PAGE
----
It would be easy in this space to type the usual Sunday School answers:

  • I’ll give him my heart
  • my ten per cent tithe
  • make him the Lord of my life
  • give him all my worship.

While these answers may come from a pure heart, they lose their credibility in the repetition. I want to be more specific – to make myself accountable to this idea and perhaps check myself throughout the new year.

So to be entirely credible, I decided to ask the Lord what he wanted from me. He has everything he needs, and he knows me better than anyone else – this One who fashioned me in my mother’s womb, then held me in his arms after I slithered from her body.

This One who has held me through all these years of life, over mountains of joy and within deepest pits of emotional valleys.

What does the Divine One want from me?

As I reflected on 2016, one common attitude presented itself in a taupe shade of ugliness.

I have spent a great deal of this year trying to figure out how to set boundaries around my life and somehow make it easier – less stressful – more joyful.

I didn’t think life would be so hard during this season of life. I expected to ease off a bit, relax more and enjoy some well-deserved fun.

Instead, I have worked harder with longer hours – still enjoying my work – yet somehow resenting those who have nothing to do but read their AARP magazine and count their retirement money.

Setting healthy boundaries is always a good idea, but I have also expressed my frustration to more than one person and I have written volumes of emotional dither within my journals.

Although I needed to vent and God is a good listener, I think I may have overdone it.

Because when I asked Jesus what he wanted for Christmas, he nudged me toward my complaints and gently reminded me of all the things I should be grateful for.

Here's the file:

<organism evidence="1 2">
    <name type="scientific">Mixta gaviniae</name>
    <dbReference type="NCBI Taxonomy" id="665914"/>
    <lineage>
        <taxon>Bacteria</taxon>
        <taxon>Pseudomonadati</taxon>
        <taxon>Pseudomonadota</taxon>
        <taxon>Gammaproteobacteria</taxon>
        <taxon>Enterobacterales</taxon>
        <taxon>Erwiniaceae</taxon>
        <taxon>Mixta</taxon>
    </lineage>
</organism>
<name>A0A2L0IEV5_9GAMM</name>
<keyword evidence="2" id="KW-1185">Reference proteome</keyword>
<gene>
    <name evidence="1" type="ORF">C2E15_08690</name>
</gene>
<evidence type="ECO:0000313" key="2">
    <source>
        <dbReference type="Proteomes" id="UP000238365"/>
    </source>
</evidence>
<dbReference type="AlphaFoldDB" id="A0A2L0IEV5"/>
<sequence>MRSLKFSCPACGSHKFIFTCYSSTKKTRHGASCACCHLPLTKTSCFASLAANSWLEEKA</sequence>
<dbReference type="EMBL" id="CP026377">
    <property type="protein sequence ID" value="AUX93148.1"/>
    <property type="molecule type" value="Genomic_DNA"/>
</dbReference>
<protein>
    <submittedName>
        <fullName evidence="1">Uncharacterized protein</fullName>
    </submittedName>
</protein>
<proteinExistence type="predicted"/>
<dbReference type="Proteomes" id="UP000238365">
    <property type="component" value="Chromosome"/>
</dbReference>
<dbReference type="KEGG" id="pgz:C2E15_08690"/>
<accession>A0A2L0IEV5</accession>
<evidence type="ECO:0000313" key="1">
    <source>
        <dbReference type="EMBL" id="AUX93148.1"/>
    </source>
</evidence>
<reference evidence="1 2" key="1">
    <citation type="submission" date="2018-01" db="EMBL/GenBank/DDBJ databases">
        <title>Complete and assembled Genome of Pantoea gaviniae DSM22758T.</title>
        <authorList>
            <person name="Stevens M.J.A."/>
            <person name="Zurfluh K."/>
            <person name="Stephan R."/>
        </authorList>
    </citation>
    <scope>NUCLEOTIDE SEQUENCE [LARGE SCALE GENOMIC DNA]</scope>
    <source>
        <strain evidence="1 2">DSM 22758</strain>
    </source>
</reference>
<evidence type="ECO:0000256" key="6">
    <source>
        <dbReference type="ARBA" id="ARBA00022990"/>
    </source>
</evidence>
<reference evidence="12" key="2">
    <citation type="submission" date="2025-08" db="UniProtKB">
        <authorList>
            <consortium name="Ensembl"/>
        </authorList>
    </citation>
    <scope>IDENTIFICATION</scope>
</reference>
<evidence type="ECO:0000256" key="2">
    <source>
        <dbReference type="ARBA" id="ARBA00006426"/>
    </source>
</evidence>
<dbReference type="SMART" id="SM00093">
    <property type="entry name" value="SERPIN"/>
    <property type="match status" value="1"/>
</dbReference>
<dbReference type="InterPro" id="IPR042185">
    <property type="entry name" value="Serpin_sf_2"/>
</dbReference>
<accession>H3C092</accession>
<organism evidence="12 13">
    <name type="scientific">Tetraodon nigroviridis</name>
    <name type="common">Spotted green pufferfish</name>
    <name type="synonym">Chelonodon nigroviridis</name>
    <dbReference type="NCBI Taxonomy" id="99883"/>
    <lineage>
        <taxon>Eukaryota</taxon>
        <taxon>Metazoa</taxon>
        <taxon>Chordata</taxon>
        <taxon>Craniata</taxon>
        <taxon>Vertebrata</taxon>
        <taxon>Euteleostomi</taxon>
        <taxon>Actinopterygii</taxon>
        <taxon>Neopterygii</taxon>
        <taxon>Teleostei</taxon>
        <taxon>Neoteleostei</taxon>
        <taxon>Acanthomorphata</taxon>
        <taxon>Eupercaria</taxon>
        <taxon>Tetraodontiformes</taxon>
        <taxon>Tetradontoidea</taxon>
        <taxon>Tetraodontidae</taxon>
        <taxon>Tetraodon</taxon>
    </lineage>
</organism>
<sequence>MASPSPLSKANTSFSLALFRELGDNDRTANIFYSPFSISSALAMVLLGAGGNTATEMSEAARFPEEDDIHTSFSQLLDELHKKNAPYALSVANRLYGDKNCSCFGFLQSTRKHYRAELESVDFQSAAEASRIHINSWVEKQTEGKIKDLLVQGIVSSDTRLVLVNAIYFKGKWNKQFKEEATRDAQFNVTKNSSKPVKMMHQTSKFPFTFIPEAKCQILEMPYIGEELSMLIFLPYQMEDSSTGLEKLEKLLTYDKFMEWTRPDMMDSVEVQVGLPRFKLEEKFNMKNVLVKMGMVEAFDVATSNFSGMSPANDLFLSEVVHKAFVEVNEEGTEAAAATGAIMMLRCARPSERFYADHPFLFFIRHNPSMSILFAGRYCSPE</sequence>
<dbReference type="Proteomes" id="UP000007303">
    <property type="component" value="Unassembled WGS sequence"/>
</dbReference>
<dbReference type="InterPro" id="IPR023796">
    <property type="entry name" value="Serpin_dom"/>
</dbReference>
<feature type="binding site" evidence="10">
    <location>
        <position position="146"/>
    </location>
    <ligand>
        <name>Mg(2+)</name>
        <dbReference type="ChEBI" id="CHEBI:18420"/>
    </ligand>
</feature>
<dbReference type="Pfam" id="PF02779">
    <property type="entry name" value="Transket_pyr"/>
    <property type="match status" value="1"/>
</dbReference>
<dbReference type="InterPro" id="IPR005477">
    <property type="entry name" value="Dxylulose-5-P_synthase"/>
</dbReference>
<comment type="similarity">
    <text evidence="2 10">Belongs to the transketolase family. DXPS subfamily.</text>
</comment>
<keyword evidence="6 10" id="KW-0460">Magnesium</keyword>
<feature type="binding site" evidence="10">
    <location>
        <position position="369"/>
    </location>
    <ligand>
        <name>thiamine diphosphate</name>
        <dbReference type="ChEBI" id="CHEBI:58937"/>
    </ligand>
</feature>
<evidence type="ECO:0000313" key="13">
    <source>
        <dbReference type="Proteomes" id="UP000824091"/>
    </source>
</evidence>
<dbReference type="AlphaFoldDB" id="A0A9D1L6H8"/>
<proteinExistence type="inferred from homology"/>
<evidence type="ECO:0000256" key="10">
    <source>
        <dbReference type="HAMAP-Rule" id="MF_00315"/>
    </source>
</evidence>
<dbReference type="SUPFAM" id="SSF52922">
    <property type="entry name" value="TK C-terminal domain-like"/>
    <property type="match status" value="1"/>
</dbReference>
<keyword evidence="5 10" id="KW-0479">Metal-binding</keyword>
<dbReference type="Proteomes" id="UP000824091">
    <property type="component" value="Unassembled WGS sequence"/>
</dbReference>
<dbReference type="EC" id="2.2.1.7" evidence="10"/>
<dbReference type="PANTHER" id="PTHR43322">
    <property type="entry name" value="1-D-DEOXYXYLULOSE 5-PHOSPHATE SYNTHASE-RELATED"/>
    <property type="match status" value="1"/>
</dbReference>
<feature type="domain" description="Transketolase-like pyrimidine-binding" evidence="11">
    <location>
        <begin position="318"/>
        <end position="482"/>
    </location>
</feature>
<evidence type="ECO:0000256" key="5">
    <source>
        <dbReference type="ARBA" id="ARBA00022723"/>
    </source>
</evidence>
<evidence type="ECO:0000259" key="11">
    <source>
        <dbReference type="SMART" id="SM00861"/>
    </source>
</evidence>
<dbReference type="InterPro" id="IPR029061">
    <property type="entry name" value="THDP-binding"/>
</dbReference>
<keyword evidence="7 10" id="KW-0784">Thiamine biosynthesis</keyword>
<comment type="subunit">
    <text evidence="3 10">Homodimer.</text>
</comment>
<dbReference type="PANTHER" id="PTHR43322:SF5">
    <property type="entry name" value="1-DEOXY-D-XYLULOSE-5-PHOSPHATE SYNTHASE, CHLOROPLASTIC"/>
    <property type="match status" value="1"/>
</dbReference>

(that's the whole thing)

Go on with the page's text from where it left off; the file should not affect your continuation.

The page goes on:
Although I cannot retire, I CAN still work and enjoy all my jobs – the writing, the coaching and the nonprofit where I help women find empowerment and reach their goals.

Although I am tired of maintaining a house and the gardens have nearly done me in this year, I CAN still work in the gardens, planting and harvesting – eating from the produce God blesses.

In my house, I CAN still bend over carpet stains and try to rub them into oblivion, climb steps up and down – four levels of them – and perch on top of my car while I change the bulb in the garage light.

Although I no longer play competitive softball or run up and down a basketball court, I CAN still stretch in yoga poses and pump away calories on my exercise bike.

Although I tire of counting pennies and searching for coupons, trying to find the best deals – I CAN still pay the bills. So far, my son and I have not starved and we still enjoy hot showers.

Many people in the world cannot count a hot shower or clean water as a simple blessing.

We cannot expect life to be easy here on earth. The only way we reach the goal of the prize of the high calling of God is to go through the hard stuff, to endure and persevere.

So I think my mental white stocking this year will hold only three words – a gift I am going to be more intentional to give the baby in the manger who became the savior on the cross.

I will hold out this gift to him because he deserves it.

And with my gift comes a repentance of wasted words shadowed by resentful thoughts.

This gift also represents my hope that he will receive it with joy, understanding I am still flawed but trying, loving me for my attempts to please him and to live my life with honor.

What gift will I give Jesus this Christmas? What shall I place in the white stocking?

More Thankful Words.

©2016 RJ Thesman, Author of the Reverend G Trilogy and a contributor to “Abba’s Promise